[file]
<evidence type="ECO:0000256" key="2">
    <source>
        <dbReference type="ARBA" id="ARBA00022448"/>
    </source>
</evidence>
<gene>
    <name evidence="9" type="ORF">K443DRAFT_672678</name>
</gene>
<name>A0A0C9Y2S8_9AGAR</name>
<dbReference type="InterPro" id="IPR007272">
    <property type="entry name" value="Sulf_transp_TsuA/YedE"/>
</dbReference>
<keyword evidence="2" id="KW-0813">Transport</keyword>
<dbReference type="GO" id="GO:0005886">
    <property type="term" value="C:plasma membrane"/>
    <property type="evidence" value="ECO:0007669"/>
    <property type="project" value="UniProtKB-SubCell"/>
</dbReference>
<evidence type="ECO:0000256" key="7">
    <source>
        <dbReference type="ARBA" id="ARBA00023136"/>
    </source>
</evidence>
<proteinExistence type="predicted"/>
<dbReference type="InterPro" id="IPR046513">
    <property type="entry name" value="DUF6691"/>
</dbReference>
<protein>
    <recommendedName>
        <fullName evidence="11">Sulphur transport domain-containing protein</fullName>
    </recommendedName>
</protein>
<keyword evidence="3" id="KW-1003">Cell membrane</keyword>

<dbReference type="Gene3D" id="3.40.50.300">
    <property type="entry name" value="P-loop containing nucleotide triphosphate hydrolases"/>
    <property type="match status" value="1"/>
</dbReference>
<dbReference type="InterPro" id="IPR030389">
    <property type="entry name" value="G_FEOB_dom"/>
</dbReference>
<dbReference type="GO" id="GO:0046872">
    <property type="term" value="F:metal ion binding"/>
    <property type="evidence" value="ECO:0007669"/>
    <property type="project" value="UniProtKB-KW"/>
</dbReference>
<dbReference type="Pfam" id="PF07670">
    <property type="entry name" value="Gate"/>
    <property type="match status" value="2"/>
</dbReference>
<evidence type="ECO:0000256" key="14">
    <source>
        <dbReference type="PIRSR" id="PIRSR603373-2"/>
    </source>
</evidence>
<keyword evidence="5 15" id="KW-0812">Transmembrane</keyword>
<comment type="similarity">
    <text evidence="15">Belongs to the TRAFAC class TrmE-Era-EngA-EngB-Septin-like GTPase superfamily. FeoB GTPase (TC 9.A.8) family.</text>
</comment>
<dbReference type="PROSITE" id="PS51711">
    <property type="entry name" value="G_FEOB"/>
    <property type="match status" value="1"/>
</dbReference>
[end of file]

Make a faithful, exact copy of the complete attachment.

<evidence type="ECO:0000256" key="2">
    <source>
        <dbReference type="ARBA" id="ARBA00022448"/>
    </source>
</evidence>
<gene>
    <name evidence="9" type="ORF">K443DRAFT_672678</name>
</gene>
<name>A0A0C9Y2S8_9AGAR</name>
<dbReference type="InterPro" id="IPR007272">
    <property type="entry name" value="Sulf_transp_TsuA/YedE"/>
</dbReference>
<keyword evidence="2" id="KW-0813">Transport</keyword>
<dbReference type="GO" id="GO:0005886">
    <property type="term" value="C:plasma membrane"/>
    <property type="evidence" value="ECO:0007669"/>
    <property type="project" value="UniProtKB-SubCell"/>
</dbReference>
<evidence type="ECO:0000256" key="7">
    <source>
        <dbReference type="ARBA" id="ARBA00023136"/>
    </source>
</evidence>
<proteinExistence type="predicted"/>
<dbReference type="InterPro" id="IPR046513">
    <property type="entry name" value="DUF6691"/>
</dbReference>
<protein>
    <recommendedName>
        <fullName evidence="11">Sulphur transport domain-containing protein</fullName>
    </recommendedName>
</protein>
<keyword evidence="3" id="KW-1003">Cell membrane</keyword>

<dbReference type="Gene3D" id="3.40.50.300">
    <property type="entry name" value="P-loop containing nucleotide triphosphate hydrolases"/>
    <property type="match status" value="1"/>
</dbReference>
<dbReference type="InterPro" id="IPR030389">
    <property type="entry name" value="G_FEOB_dom"/>
</dbReference>
<dbReference type="GO" id="GO:0046872">
    <property type="term" value="F:metal ion binding"/>
    <property type="evidence" value="ECO:0007669"/>
    <property type="project" value="UniProtKB-KW"/>
</dbReference>
<dbReference type="Pfam" id="PF07670">
    <property type="entry name" value="Gate"/>
    <property type="match status" value="2"/>
</dbReference>
<evidence type="ECO:0000256" key="14">
    <source>
        <dbReference type="PIRSR" id="PIRSR603373-2"/>
    </source>
</evidence>
<keyword evidence="5 15" id="KW-0812">Transmembrane</keyword>
<comment type="similarity">
    <text evidence="15">Belongs to the TRAFAC class TrmE-Era-EngA-EngB-Septin-like GTPase superfamily. FeoB GTPase (TC 9.A.8) family.</text>
</comment>
<dbReference type="PROSITE" id="PS51711">
    <property type="entry name" value="G_FEOB"/>
    <property type="match status" value="1"/>
</dbReference>